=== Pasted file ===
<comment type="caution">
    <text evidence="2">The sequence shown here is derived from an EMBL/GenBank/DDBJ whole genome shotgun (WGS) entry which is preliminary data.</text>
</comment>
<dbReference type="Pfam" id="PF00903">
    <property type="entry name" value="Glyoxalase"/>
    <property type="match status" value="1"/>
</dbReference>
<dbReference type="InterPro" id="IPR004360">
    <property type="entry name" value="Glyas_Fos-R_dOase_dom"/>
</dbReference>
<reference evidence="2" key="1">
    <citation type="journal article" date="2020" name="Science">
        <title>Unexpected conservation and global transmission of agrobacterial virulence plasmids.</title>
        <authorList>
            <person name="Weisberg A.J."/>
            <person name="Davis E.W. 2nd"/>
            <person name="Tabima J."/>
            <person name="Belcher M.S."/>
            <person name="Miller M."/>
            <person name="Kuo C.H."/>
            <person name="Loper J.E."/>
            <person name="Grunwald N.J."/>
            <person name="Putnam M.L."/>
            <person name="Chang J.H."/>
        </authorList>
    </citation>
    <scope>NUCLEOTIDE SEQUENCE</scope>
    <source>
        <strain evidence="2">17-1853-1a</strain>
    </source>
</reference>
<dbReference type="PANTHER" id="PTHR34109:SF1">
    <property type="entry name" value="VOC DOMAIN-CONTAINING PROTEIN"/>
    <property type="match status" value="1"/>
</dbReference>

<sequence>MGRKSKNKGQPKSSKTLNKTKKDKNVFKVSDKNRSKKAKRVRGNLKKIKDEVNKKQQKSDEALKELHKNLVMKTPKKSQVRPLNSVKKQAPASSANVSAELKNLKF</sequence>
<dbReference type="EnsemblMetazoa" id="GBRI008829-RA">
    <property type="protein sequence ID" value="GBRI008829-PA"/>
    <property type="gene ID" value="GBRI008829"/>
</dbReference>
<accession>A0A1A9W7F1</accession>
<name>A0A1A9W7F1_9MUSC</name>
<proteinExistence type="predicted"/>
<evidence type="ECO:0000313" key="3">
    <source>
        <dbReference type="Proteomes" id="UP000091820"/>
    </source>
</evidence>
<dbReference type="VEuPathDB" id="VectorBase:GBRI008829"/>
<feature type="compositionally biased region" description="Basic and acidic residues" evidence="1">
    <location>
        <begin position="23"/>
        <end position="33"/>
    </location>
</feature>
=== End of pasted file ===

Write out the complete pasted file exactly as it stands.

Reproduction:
<comment type="caution">
    <text evidence="2">The sequence shown here is derived from an EMBL/GenBank/DDBJ whole genome shotgun (WGS) entry which is preliminary data.</text>
</comment>
<dbReference type="Pfam" id="PF00903">
    <property type="entry name" value="Glyoxalase"/>
    <property type="match status" value="1"/>
</dbReference>
<dbReference type="InterPro" id="IPR004360">
    <property type="entry name" value="Glyas_Fos-R_dOase_dom"/>
</dbReference>
<reference evidence="2" key="1">
    <citation type="journal article" date="2020" name="Science">
        <title>Unexpected conservation and global transmission of agrobacterial virulence plasmids.</title>
        <authorList>
            <person name="Weisberg A.J."/>
            <person name="Davis E.W. 2nd"/>
            <person name="Tabima J."/>
            <person name="Belcher M.S."/>
            <person name="Miller M."/>
            <person name="Kuo C.H."/>
            <person name="Loper J.E."/>
            <person name="Grunwald N.J."/>
            <person name="Putnam M.L."/>
            <person name="Chang J.H."/>
        </authorList>
    </citation>
    <scope>NUCLEOTIDE SEQUENCE</scope>
    <source>
        <strain evidence="2">17-1853-1a</strain>
    </source>
</reference>
<dbReference type="PANTHER" id="PTHR34109:SF1">
    <property type="entry name" value="VOC DOMAIN-CONTAINING PROTEIN"/>
    <property type="match status" value="1"/>
</dbReference>

<sequence>MGRKSKNKGQPKSSKTLNKTKKDKNVFKVSDKNRSKKAKRVRGNLKKIKDEVNKKQQKSDEALKELHKNLVMKTPKKSQVRPLNSVKKQAPASSANVSAELKNLKF</sequence>
<dbReference type="EnsemblMetazoa" id="GBRI008829-RA">
    <property type="protein sequence ID" value="GBRI008829-PA"/>
    <property type="gene ID" value="GBRI008829"/>
</dbReference>
<accession>A0A1A9W7F1</accession>
<name>A0A1A9W7F1_9MUSC</name>
<proteinExistence type="predicted"/>
<evidence type="ECO:0000313" key="3">
    <source>
        <dbReference type="Proteomes" id="UP000091820"/>
    </source>
</evidence>
<dbReference type="VEuPathDB" id="VectorBase:GBRI008829"/>
<feature type="compositionally biased region" description="Basic and acidic residues" evidence="1">
    <location>
        <begin position="23"/>
        <end position="33"/>
    </location>
</feature>